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Freedom from Hunger

About the Project
Project Name: 
Health microinsurance consumer education
Type of Facility Project: 
Innovation Grant
Pays d’opération: 
Project Thematic Focus: 
Consumer education
Type of Risk Carrier: 
Type of Distribution Channel: 
Government networks
Mutuals, community-based organizations
Project Description: 

Although a diverse set of actors is currently involved in providing health microinsurance to low-income people, reach and enrolment have been limited, particularly in rural areas. For most low-income people in the developing world, the concept of insurance—to protect against the cost of illness, accident and extended ill health—is new, untested, and not well understood.

To fill the gap, Freedom from Hunger seeks to develop a consumer health microinsurance module that will provide microinsurers, MFIs, and other organizations with an effective educational tool to equip low-income people to make informed and wise decisions and help them evaluate, access, and effectively utilize available health insurance products.

In the first phase of the project, Freedom from Hunger will design, develop, and field-test a flexible, adaptable, and replicable consumer education module targeted for low- income families; in a second phase, Freedom from Hunger will evaluate the impact of the module in collaboration with a health microinsurance scheme. The analysis aims to look at changes in consumer health-insurance knowledge; rate of enrolment or take-up; disenrollment; and ability of consumers to access and utilize the services their policies would cover.


The project will target one or more vulnerable groups amongst the ‘chronically hungry poor’ who lack access to health insurance and who have correspondingly poor health status. The groups have below-poverty-level incomes, high levels of illiteracy, and include predominantly women and families.

Lessons from the Project
Learning Agenda: 
  • How can a consumer health education module be developed for use with low-income consumers that incorporates generic information on the value of health insurance, and that is designed with built-in modularity to enable replication by health microinsurance providers across a range of different settings, sponsors, and schemes?
  • Does the delivery of a series of technical learning conversations based on adult learning principles measurably increase the knowledge, skills, and attitudes of poor consumers about the advantages of health micro-insurance, and how the insurance program works to provide financial protection to the enrollee and/or the family?
  • What is the added value of consumer education for insurance uptake, retention, access to and use of covered health benefits, and the capacity of consumers to use health insurance to help manage the financial risks of illness and poor health?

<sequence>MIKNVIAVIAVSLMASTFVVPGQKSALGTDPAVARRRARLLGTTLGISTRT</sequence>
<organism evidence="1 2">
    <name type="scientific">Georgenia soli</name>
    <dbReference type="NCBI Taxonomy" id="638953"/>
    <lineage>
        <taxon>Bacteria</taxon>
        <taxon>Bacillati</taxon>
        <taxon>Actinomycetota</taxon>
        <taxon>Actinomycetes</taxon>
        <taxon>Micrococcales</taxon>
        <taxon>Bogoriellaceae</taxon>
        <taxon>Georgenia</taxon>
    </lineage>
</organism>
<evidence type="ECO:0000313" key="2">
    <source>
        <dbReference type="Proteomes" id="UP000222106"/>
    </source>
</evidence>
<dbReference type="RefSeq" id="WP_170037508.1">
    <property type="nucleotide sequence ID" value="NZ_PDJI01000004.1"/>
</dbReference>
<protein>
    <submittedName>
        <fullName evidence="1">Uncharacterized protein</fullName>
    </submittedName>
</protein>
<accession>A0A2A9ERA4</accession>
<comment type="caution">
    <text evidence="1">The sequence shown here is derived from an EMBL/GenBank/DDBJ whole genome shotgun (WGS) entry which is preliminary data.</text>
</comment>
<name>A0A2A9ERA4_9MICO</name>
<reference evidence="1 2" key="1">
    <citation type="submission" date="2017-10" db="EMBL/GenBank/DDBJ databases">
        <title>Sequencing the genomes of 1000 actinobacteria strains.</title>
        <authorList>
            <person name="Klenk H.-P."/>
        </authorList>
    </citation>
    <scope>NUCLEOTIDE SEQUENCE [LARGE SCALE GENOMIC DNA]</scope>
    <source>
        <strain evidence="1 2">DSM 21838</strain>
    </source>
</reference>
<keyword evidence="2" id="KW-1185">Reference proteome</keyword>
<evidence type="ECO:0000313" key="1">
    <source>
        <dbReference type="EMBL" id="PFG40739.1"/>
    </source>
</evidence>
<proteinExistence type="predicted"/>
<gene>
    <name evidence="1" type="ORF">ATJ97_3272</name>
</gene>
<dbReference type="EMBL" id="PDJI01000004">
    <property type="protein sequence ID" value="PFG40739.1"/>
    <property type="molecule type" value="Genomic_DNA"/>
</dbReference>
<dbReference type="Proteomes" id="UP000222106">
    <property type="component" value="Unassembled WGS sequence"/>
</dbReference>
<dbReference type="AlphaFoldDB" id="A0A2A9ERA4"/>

Emerging Lessons: 

  • When developing health insurance education tools, seek input from health insurance experts early in the development process.
  • Certain key messages about HMI resonate better with low income clients; pilot testing is a good way to test and improve these messages.
  • The cost of illness in terms of lost opportunity to generate income is an important message to deliver to consumers, and should be stressed more strongly.
  • Lessons on how insurance works must be simple and minimize the use of insurance terminology.
  • It is potentially beneficial to reinforce messages about the benefits of HMI when re-enrollment occurs.
  • Consumer education tools must be flexible; the development process should allow for adaptation and include field testing.
  • Insurance product enrolment, and by extension interventions such as consumer education, should be timed to coincide with availability of discretionary income.
  • Implementing field partners, such as an MFI, need to be carefully informed about how to participate in a randomized control study.
  • Even with national schemes for HMI, the benefits of a product and knowing how to use it are poorly understood.
  • The selection of an implementing partner and a HMI scheme to pilot test an intervention like consumer education should be well structured and carefully considered.
  • Based on the initial experience in working with SAT in the field test and with staff training in preparation for delivery of the education, FFH thinks that the upfront effort and extra time to select a partner was a worthwhile investment.
  • Plan adequate time to identify pilot test sites where an existing health microinsurance product and a capable implementing partner are sought.
  • Working with public health insurance programs can mean unforeseen challenges due to shifting government policy, changes in financing, management or infrastructure issues.  
About the Organization
Relationship with the Facility: 
Innovation grantee
Region : 
Type of institution : 
Non government organization
Participation in Microinsurance: 
Distribution channel
Organizational Overview: 

Freedom from Hunger is a not-for-profit organization, founded in 1946 and working in 17 countries in West Africa, Latin America, and Asia. Its mission is to bring innovative and sustainable ‘self-help’ solutions to the fight against chronic hunger and poverty. Its core activities focus on designing and disseminating integrated financial services and lifeskills training that equip the rural poor to escape poverty and achieve household food security. The organization’s experience and expertise extend across multiple sectors that address the causes of chronic hunger and poverty, including microfinance, livelihood development, health and nutrition, household food security and empowerment of women.

More about the Organization